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Shetland windfarm - Viking Energy


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The fact, however, remains, that over 70% of insurance claims relating to windfarms are to do with problems with the interconnectors.

 

So they get fixed then. Should I then not own a car because someone my damage it?

 

 

Could you not find that on google peat?

 

I was not going to waste my time looking, though, there is quite a difference in risk factors. I have not wasted my time looking on how this would be for a rupture of any degree of oil pipes. I would understand why the oil industry spend that little extra. Imagine the ramifications if they did not, compared to a cable strike.

 

Now I have just wasted my time, I think, according to this report, Wind Turbines could get a boost as far as safety alone.

 

Total’s Elgin leak occurred above the water line on the rig itself, the auditor noted.

 

“There are all kinds of safety mechanisms that should kick in and prevent a leak at that height … Quite clearly these fail-safes did not work,†he said.

 

 

http://royaldutchshellplc.com/2012/04/08/safety-check-backlog-at-uk-oil-rigs/

 

I have not found it, I was sure I read that another rig continued to feed the leak for a wee while. Although standby vessels are used as guardians of the tube ways, there seems to be concerns that will benefit renewables as a whole and make George Osbournes "dash for gas" lame.

 

It also seems the 200 tonne leak from a pipeline recently will naturally disperse. Lucky really, another pipe rupture. All this goes to support claims for an alternative energy source.

 

 

http://www.independent.co.uk/environment/north-sea-spills-on-the-rise-7627548.html

 

Thanks for letting me know though, does save wasting time.

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The fact, however, remains, that over 70% of insurance claims relating to windfarms are to do with problems with the interconnectors.

 

So they get fixed then. Should I then not own a car because someone my damage it?

 

Of course they get fixed but you appear, as always, to be missing the point. When they are down then obviously profits are affected. In addition, what are the insurance premiums likely to be? Will the insurance premiums go up if (and yes, it is an if) the interconnector gets damaged? Has this been factored into the VE costings?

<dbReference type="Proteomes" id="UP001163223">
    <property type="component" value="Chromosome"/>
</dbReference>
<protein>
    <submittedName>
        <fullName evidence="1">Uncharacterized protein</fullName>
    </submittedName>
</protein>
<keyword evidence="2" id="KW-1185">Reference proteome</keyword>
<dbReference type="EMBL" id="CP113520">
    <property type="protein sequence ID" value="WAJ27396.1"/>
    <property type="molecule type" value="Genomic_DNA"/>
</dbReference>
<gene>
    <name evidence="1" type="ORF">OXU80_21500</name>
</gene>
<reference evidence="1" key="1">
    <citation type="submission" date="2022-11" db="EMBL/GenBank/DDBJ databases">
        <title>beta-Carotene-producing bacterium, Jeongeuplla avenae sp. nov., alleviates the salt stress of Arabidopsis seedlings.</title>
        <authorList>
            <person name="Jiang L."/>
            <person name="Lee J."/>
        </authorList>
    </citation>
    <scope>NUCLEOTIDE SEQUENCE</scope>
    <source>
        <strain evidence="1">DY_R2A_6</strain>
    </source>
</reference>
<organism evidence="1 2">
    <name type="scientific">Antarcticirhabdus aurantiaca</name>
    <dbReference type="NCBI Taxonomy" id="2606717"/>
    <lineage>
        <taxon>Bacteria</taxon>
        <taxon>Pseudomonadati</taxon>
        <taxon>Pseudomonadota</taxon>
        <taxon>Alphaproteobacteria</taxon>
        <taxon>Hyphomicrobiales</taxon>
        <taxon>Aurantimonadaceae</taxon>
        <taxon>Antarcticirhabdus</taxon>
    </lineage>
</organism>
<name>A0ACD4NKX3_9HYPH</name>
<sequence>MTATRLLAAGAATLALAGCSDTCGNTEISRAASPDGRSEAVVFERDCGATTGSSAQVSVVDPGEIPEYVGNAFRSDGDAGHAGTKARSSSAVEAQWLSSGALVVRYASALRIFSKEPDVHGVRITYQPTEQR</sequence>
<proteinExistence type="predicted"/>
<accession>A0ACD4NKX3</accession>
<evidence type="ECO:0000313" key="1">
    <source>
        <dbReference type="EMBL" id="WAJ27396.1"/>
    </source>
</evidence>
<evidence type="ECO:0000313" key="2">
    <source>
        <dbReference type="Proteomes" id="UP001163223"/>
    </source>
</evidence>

No doubt you'll correct me if I'm wrong, but haven't you expressed more than once on this forum that you are not a car owner? If so, then isn't your comment irrelevant? However, would you use a cab company if the cars kept breaking down? In other words, how will the companies that may or may not purchase the lekky that gets delivered via the interconnector feel if it does break down on more than one occasion? Go elsewhere perhaps?

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From Kavi :- And yes, how much concrete for just one base.......

 

With a bit of luck Peat will be working on it and we will know in due course !

 

On the other hand VE are maybe planning on using Liquid Granite along with the recycled material from the decommissioning of oil rigs. :- http://www.sciencedaily.com/releases/2009/10/091029161253.htm

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^ And isn't this the same lekky company that said they couldn't put cables underground due to technical difficulties with cement sinking (That was the excuse given to me on the telephone)? Amazing how they are going to be able to do it now though eh?

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So, will it stop it being built? I like to see that argument put to planning.

 

I cannot see any relevance.

 

The insurance claims will pay for down time, so payments will still be made, it may pave the way for more stringent safety devices to be installed when laying cables by any insurer. If cables are correctly marked and surveyed for drifting then it is the person who hits it who is at fault. Insurance companies are known for making the victim pay more in premiums due to their "risk". They have done so in the past.

 

 

Me owning a car or not does not render my opinions irrelevant as you have judged.

 

Shetland should not have a wind farm because a cable may get damaged?

 

Sell it! Perhaps on Ebay...

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Me thinks you'd have no takers on eBay given who owns the site.

 

Do you seriously think that an Insurer would continue to insure IF the cable got damaged on several occasions? Okay, so I'm playing devil's advocate but it is precisely such scenarios that should be considered and take into account.

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I wonder if this windmill saga is the real reason that the spring water bottling plant plan in weisdale was dropped after they realised they were going to build all these roads and windmills right above the plant.After all the owners were bound to object like crazy

 

The windmill proposal had nothing to do with it. It folded due to a big drop in demand for water from corporate customers plus the need to invest much more to meet goverment standards.

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From Kavi :- And yes, how much concrete for just one base.......

 

With a bit of luck Peat will be working on it and we will know in due course !

 

On the other hand VE are maybe planning on using Liquid Granite along with the recycled material from the decommissioning of oil rigs. :- http://www.sciencedaily.com/releases/2009/10/091029161253.htm

 

Without wasting any time an 80 m tower, with blades on top you may need, off the top of my head, a guess at 26 tonnes of steel and 190 cu M of concrete, it would give a diameter of, erm, about 15 M.

 

I like the idea of liquid granite.